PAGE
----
(Typical joke involving lack of time to explain things here)
I loooooooves me some weird Indie goodness. Perhaps almost to a fault, but No Time To Explain (NTTE) from tinyBuild satisfies the weirdness in independent gaming that I've come to love and enjoy. Unfortunately, even if the game has a lot of chuckles and amusement up its sleeve, you won't find yourself being sucked back into this wacky tale that often unless you're a completionist or if you have an inner speed demon within you.
To talk about NTTE's story would be to take all of the magic away, but glazing over the trailers should tell you all you need to know. That said, if you do buy NTTE, you should try going into it knowing as little as possible. That way, the humor and wit is unspoiled and fresh to you, even after your first play-through it'll all be old news. Not to say you'll drop ten bucks, buzz through the game and never touch it again, but unless you're like I said above, a completionist or a someone who enjoys improving their times in games, you'll probably seldom come back to it just for another fun, short romp. Because the game is short. Oh lordy, is it ever short. Since I played the beta versions of the game during their development, my play-through this time around clocked in at about or just under an hour, and that's without trying to go for each and every collectible hat in the game. Your mileage may vary, but expect an hour to an hour and a half on your first time playing, and tack on another hour or so trying to complete everything.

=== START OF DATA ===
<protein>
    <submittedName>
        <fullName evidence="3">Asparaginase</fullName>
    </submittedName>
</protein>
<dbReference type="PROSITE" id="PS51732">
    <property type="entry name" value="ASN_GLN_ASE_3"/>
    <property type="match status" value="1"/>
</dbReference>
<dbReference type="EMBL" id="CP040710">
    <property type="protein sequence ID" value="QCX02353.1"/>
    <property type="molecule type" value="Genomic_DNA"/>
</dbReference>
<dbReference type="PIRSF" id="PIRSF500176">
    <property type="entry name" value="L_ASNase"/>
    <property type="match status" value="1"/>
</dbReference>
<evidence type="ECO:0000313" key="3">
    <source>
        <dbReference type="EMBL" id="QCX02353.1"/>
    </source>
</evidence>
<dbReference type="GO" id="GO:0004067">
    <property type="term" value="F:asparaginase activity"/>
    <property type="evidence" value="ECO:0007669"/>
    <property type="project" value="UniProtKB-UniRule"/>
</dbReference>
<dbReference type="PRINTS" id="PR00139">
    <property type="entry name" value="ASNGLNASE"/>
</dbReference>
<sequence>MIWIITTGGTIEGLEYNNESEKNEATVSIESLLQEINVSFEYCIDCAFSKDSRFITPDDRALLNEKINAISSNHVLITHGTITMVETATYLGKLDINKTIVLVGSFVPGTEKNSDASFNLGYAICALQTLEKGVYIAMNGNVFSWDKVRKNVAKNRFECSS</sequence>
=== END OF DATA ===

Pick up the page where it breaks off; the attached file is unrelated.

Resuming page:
NTTE is a platformer that has you whizzing around the screen level by level using a laser cannon that, once you're in the air and angle it properly, you can propel yourself in any direction as long as you're best buds with physics and gravity. It's a bit jarring for the first few minutes, but once you start hopping around and begin firing your laser in experimentation, you'll be pulling off daring maneuvers in no time. This is in thanks to the opening few levels which don't teach you very much by means of tutorial or hand holding, but instead expects you to look at your obstacle and assault it until you persevere. Calling it trial and error wouldn't be incorrect, but considering how reliant the game is on your aim and using the physics of launching yourself with the laser cannon, you can expect to fling yourself into pits, spikes and off the map plenty of times before you get a good grasp of things. Which is good, as besides the fact there are achievement tie-ins, death has no penalty besides a quick warping back to the last piece of solid ground you were on. There are a couple of occasions were death means a complete restart, but we'll get to that momentarily.